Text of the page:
jeannegibbs nailed it on the head. My ex-husband and I had little time to go out and it be just the two of us. He is very type A personality and thinks everyone enjoys talking to him. Believe it or not, not everyone wants to engage in a conversation with a stranger. I believe it is rude to intrude on what may be someone elses valued private escape, not to mention ignoring your girlfriend. She could easily interpret your action as "he would rather be with strangers than with me."

I do not see what you are doing as rude at all. I understand completely how you feel and I realize that my viewpoint might be different as a woman. I am married, my husband is a full-time college student and we care for my mom. We are together all the time and just once in awhile I want to interact with other people. My husband walks our dog and runs errands so he is always meeting new people. It drives him crazy that I want to talk with my friends or just interact with others. He feels like it takes away from his time.

Personally, I see your girlfriend as being a bit selfish and uncaring. I am not trying to be mean, but if she cares about you, she too can interact in the conversation. If she cares she would be respectful of your needs as well, this is one thing my husband does not do well either. He gets paranoid if I talk to another woman or man, which drives me nuts.

I am sorry that others might disagree with me, but I believe as human beings we have become more about ourselves than caring about others. I spend all of my time caring about others and taking care of others, but then I have to take care of me.

As caregivers we have to remember we are no good to those we are caring for and about if we do not take some time for ourselves. If that means interacting with a stranger for 5 or 10 minutes for human contact, then I see nothing wrong with it. In fact, I have done it myself.

For those of you that are mother's your children always want your attention, but if you want to be the best mom possible you will remember to take a moment to take care of yourself.

No caregiver is good to anyone if they do not have a healthy mind, body and spirit so when you have that time for a few minutes you need to take it. For me it could be going to the grocery store on my own, it means quiet time or time to talk with an old friend.

No person can take care of everyone and not themselves and survive. Your loved ones, spouse, significant other, and children will be better off if you take care of yourself.
Good comment, dkjelander. I can relate to what you say, as my husband is gone a lot of the time interracting w/ others on a daily basis. He even admits that, and tells me he wishes I could get more free time. I almost never get a break, because wherever I go, Mom usually goes w/ me. It's not his fault, of course, and I'm glad he gets the escapes that he does. (and I'm working on getting some relief so I get a few more breaks as well.) But I have to say, in support of Dunwoody, it may be as dkj suggested, that the girlfriend is with you much of the time. Same conversations, same experiences, (and this is good, just like being w/ hubby all of time) BUT, when I get out infrequently, I just become immersed in the joy of being with other people. Conversing with new people about all kinds of subjects, listening to music, dancing a bit, is all great for the soul and makes one feel renewed. Husband is with me, but he, too, enjoys chatting with others. Usually it's with people we know who go out with us, but sometimes we get to talking to strangers in those situations, and it's fun and feels so free and such a getaway. So, I agree w/ dkj, you should just talk to girlfriend about it, and as some of the others suggested, just make sure to not turn your back on her during a conversation, and make sure that she is included....asking her questions or making comments directly to her, so that she isn't left out. Maybe she's not as out going as you are, so be careful that she doesn't become a "nobody." That would be unfair to her. She sticks with you with all of your caregiving duties and requirements, I assume. So she shouldn't be treated like a nobody, right? :)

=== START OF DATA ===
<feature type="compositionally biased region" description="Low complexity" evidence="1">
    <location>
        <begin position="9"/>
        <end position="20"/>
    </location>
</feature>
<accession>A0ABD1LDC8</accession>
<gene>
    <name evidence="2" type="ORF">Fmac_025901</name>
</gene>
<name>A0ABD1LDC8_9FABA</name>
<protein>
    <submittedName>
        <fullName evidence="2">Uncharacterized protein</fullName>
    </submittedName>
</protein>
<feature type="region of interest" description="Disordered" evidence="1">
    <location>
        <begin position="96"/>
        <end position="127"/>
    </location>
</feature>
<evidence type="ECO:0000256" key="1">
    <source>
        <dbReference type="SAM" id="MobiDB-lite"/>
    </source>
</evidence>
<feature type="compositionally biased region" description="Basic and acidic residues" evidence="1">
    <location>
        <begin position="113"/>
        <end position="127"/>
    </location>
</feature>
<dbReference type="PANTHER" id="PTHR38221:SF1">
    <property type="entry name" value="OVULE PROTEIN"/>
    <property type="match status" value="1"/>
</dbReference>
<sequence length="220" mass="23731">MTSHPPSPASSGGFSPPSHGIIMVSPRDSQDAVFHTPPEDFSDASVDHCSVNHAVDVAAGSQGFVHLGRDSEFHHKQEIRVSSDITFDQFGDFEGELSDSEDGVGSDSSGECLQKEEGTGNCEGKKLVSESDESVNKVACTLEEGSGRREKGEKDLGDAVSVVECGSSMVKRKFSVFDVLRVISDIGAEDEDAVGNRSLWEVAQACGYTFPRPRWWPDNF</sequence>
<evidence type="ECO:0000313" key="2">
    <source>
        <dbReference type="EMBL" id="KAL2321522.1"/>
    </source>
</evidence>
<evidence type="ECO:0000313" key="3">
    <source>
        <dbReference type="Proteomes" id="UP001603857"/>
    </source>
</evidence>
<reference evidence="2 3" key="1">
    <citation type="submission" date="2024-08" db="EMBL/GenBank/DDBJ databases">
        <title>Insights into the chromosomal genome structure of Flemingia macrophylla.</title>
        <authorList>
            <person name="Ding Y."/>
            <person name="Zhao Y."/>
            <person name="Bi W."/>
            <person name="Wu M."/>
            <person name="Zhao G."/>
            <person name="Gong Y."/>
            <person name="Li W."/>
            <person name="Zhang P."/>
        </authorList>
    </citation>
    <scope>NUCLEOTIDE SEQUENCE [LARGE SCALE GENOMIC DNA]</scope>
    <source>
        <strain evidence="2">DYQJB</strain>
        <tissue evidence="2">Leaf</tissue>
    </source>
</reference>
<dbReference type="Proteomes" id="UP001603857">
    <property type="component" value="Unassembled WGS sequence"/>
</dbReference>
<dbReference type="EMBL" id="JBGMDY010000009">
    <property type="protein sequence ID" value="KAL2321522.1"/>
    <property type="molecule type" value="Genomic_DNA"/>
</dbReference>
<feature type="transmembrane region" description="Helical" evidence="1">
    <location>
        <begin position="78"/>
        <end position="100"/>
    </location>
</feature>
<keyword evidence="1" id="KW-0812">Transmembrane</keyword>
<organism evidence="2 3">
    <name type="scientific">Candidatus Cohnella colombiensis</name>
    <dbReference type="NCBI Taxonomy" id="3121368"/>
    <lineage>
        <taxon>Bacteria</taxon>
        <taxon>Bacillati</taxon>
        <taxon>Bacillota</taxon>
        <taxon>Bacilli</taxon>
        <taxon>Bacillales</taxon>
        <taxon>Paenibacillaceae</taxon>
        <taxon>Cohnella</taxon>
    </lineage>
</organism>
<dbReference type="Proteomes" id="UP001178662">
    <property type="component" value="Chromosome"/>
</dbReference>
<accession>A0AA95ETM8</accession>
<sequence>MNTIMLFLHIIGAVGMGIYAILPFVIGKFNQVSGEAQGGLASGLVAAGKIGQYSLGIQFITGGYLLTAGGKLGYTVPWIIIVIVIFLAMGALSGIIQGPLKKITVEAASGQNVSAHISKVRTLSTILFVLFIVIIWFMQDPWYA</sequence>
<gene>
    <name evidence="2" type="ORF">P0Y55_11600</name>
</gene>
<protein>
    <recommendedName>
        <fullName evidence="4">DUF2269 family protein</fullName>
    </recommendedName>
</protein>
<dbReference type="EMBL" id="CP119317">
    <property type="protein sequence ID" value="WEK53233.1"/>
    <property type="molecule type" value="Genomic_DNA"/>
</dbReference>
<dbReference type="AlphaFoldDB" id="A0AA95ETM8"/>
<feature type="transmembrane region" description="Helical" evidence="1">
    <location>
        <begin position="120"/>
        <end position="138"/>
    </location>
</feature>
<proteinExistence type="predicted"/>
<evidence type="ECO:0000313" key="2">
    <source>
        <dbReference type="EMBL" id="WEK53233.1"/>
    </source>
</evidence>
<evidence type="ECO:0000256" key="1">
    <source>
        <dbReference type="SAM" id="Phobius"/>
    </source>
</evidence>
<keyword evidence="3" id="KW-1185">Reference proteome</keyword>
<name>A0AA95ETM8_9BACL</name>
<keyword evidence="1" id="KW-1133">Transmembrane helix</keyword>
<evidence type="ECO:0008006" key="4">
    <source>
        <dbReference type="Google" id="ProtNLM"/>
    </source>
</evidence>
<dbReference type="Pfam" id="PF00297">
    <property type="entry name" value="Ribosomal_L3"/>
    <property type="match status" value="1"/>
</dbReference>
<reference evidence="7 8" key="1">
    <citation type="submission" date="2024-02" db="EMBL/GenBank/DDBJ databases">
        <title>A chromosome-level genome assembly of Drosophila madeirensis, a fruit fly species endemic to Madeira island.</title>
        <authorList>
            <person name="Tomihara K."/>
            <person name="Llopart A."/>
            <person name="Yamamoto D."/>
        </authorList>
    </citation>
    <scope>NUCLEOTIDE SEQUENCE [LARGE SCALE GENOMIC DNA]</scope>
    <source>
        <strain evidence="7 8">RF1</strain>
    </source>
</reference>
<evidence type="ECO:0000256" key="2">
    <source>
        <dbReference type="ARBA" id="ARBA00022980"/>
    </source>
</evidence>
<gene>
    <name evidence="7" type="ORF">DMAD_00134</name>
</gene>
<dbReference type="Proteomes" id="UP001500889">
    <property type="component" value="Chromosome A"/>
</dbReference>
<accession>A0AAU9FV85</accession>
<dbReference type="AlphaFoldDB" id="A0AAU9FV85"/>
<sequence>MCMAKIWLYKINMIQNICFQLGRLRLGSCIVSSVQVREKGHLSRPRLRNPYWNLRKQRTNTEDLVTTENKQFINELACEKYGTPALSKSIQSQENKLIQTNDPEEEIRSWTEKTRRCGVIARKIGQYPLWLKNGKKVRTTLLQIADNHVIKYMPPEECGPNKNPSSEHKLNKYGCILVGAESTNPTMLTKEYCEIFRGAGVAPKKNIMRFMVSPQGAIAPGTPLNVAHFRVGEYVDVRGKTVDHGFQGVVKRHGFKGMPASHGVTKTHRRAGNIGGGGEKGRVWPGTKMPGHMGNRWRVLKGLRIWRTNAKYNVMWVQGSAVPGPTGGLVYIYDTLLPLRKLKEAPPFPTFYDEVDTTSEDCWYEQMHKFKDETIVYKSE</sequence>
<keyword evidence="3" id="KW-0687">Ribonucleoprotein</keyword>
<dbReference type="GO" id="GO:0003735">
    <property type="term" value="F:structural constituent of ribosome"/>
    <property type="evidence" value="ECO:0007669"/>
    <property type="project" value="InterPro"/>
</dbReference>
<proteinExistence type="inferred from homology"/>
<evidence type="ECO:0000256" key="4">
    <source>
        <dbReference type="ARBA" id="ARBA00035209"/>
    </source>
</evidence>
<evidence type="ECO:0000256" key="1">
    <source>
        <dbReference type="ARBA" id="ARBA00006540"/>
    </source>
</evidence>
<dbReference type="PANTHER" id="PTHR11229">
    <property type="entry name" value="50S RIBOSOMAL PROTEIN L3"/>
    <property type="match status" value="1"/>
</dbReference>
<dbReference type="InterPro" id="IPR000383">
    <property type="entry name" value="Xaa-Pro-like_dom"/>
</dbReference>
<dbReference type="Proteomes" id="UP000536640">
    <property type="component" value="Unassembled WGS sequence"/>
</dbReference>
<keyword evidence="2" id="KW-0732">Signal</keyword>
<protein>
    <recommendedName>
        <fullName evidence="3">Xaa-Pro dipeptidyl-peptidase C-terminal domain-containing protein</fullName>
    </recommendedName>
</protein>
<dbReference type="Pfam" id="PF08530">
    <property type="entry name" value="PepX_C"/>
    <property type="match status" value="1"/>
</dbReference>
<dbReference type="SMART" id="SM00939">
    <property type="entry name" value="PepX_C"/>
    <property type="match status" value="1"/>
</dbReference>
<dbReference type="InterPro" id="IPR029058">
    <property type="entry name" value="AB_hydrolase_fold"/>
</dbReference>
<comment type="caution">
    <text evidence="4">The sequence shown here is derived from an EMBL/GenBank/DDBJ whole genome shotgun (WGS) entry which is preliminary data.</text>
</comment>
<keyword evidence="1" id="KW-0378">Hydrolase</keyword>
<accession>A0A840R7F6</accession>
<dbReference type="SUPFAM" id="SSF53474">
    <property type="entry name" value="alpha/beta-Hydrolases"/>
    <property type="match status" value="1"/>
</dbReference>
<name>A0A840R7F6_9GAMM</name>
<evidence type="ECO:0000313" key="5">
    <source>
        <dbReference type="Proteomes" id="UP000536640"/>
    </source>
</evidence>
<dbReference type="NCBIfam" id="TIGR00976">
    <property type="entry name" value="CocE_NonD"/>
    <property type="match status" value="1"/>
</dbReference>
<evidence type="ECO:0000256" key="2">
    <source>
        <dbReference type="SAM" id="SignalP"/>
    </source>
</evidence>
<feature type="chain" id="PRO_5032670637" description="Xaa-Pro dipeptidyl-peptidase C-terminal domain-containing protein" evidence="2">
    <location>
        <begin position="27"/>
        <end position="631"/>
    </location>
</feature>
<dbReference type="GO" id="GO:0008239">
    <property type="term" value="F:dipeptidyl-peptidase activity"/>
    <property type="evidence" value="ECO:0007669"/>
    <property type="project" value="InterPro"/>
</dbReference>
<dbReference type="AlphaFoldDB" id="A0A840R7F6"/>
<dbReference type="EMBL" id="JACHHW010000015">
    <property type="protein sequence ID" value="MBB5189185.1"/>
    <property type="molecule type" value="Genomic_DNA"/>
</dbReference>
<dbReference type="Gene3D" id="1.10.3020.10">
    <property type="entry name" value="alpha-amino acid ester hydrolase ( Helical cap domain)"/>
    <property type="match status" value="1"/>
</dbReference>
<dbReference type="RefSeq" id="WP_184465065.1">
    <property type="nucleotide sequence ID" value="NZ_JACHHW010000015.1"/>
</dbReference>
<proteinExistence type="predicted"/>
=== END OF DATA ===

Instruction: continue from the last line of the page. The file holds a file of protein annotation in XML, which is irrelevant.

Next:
dkjellander really made a very important point when she wrote "No person can take care of everyone and not themselves and survive. Your loved ones, spouse, significant other, and children will be better off if you take care of yourself."
I understand. Caregiving is so lonely at times that I get hungry for conversation from adults who are actually living in the world. I have tried to find support groups in my area with no luck. I guess we are busy taking care of our loved ones so who has time to attend a support group. There are some suggestions here but I am going to start a new thread regarding support groups. May not be the adult conversation that I am longing for but it would be great to have a cup of coffee and vent with others in similar situations. Hang in there...